The Way of St. Vincent Is Our Way. 8. The laity, light of the world

Francisco Javier Fernández ChentoCharismLeave a Comment

Author: Miguel Pérez Flores, C.M. & Antonino Orcajo, C.M. · Translator: Charles T. Plock, C.M.. · Year of first publication: 1986.
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8. The laity, light of the world

Through Jesus the whole body is fitted and joined together, every joint adding its own strength, for each separate part to work according to its function. So the body grows until it has built itself up in love.
Ephesians 4:16

The purpose of the Congregation of the Mission is to follow Christ, the Evangelizer of the Poor. This purpose is achieved when, faithful to Saint Vincent, the members, individually and collectively … help the laity in their formation and lead them to a fuller participation in the evangelization of the poor.
Constitutions, 1, 3

1. The Laity Are in the Heart of the World

Lay people, whose particular vocation places them in the midst of the world and in charge of the most varied temporal tasks, must, for this very reason, exercise a very special form of evangelization. Their primary and immediate task is not to establish and develop the ecclesial community—this is the specific role of the pastors—but to put to use every Christian and evangelical possibility latent, but already present and active, in the affairs of the world. Their own field of evangelizing activity is not only the vast and complicated world of politics, society and economics, but also the world of culture, of the sciences and the arts, of international life, of the mass media. It also includes other realities which are open to evangelization, such as human love, the family, the education of children and adolescents, professional work, suffering. The more Gospel-inspired lay people there are engaged in these realities and clearly involved in them, the more these realities will be at the service of the Kingdom of God and, therefore, of salvation in Jesus Christ.1

2. The Secret of Providence

Saint Vincent was a force on behalf of the lay apostolate. He perceived anew the plan of God. He expressed his thoughts to the Daughters of Charity:

For the last 800 years, women have filled no public roles in the Church. Before that period there were deaconesses who occupied themselves with organizing women in the church and instructing them in the ceremonies that they would be using. But … in the time of Charlemagne, by a secret disposition of Providence, the Church stopped doing this and your gender was left deprived of every occupation. This same Providence now directs itself to you to supply what is needed for the purpose of caring for the poor sick in the hospital. Some women responded to God’s plans, a little later, others joined the original group. God asked them to serve as mothers for abandoned children, heads of hospitals, dispensers of alms in Paris … These good women have responded in each case with vigor and resoluteness, by the grace of God.2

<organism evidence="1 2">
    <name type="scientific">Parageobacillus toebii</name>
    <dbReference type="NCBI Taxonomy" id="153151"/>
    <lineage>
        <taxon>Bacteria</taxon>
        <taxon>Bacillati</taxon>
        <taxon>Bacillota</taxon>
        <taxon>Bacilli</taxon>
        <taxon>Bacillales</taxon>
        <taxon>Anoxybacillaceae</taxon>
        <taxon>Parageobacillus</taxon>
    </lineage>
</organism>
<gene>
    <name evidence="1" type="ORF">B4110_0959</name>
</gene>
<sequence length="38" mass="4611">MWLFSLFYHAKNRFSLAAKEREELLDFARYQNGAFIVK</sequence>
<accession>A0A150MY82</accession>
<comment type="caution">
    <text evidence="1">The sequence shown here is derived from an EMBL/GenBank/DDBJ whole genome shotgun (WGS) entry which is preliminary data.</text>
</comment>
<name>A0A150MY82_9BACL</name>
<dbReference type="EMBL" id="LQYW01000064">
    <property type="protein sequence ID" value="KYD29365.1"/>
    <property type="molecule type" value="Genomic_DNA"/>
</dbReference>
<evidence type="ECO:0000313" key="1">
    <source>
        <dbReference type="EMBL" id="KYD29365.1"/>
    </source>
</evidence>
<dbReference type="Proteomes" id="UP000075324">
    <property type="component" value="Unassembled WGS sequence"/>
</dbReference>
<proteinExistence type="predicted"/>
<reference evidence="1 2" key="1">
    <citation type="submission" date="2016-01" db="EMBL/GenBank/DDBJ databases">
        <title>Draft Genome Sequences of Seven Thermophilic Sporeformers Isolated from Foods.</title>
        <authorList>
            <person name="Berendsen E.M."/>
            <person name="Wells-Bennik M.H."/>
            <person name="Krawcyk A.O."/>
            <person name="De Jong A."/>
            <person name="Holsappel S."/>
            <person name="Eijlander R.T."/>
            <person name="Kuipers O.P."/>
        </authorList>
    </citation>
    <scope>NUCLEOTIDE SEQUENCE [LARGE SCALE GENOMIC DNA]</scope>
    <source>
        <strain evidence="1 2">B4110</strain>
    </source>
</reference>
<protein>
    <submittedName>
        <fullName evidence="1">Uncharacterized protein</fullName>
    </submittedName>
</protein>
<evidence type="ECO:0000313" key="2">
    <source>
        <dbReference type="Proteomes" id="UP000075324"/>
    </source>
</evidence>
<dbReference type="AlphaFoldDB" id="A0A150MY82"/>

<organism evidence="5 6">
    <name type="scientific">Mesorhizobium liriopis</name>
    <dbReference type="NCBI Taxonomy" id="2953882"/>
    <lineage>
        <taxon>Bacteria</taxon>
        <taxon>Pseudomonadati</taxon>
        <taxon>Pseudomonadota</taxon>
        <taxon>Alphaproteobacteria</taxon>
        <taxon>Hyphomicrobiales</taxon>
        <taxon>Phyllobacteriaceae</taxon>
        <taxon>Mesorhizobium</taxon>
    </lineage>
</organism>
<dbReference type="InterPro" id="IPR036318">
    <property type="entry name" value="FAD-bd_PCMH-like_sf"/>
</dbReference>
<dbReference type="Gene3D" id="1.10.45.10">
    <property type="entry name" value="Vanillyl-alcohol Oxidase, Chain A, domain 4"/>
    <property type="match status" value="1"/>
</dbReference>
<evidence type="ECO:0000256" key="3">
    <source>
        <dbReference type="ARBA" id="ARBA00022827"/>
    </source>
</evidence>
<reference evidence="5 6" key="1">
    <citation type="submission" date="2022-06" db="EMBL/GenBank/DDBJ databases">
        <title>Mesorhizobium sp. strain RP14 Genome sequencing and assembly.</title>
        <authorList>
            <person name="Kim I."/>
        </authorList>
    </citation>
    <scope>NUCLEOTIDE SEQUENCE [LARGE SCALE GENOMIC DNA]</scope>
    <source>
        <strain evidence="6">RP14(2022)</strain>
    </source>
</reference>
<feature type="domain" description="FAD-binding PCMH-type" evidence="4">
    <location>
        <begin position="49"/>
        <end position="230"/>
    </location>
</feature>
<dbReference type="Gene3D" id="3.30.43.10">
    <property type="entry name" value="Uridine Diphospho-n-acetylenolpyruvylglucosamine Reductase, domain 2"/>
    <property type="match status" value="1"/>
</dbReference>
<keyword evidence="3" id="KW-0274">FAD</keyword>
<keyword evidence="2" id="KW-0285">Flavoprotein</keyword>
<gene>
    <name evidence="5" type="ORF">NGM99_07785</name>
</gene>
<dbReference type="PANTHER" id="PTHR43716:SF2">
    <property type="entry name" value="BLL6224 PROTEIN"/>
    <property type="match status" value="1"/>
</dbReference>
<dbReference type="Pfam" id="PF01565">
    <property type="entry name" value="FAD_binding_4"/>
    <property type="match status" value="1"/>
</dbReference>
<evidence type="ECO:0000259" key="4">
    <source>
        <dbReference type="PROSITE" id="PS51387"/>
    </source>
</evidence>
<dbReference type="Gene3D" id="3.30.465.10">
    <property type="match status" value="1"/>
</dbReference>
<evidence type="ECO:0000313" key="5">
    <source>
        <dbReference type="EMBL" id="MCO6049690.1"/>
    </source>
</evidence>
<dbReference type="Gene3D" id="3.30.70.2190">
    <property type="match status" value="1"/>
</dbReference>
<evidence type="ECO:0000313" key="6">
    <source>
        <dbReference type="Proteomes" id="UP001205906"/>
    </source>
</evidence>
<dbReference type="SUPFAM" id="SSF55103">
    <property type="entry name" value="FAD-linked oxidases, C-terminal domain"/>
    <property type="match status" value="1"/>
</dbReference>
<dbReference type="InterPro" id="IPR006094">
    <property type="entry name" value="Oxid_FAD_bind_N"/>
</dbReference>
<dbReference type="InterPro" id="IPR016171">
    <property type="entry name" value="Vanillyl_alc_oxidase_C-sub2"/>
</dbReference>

3. Agents of Evangelization of the Poor

The field of the lay apostolate is extensive. That which the Congregation ought to contribute is a concern for the poor, in order that they may be served and evangelized in a credible manner, especially when works of charity are being done.

So that the exercise of such charity may rise above any deficiencies in fact or in appearance, certain fundamentals must be observed. Thus, attention is to be paid to the image of God in which our neighbor has been created, and also to Christ the Lord to whom is really offered whatever is given to a needy person. The freedom and dignity of the person being helped should be respected with the utmost delicacy, and the purity of one’s charitable intentions should not be stained by a quest for personal advantage … the demands of justice should first be satisfied … so that not only the effects but also the causes of various problems might be removed. Therefore, the laity should hold in high esteem and, according to their ability, aid works of charity and projects for social assistance, whether public or private, including international programs whereby effective help is given to needy individuals and peoples. In so doing, they should cooperate with all people of good will.3

  • Does the grace of priesthood help me to understand, value and seek the help of the laity in my apostolic work?
  • Do the lay people with whom I minister see me as someone who is committed to make them participants in the evangelization of the poor?


God our Father, you send the power of the Gospel into the world as a life-giving leaven. Fill us, whom you call to live in the midst of the world and its concerns, with the Spirit of Jesus and help us by our own work on earth to build up your eternal kingdom. We pray in the name of Jesus, who lives and reigns with you and the Holy Spirit, one God, for ever and ever. Amen.4

  1. Evangelii Nuntiandi, December 8, 1975, 70.
  2. Dialogue With the Ladies of Charity, July 11, 1657, O.C., x, 953.
  3. Apostolicam Actuositatem, November 18, 1965, 8.
  4. Prayer from the Votive Mass for the Laity.

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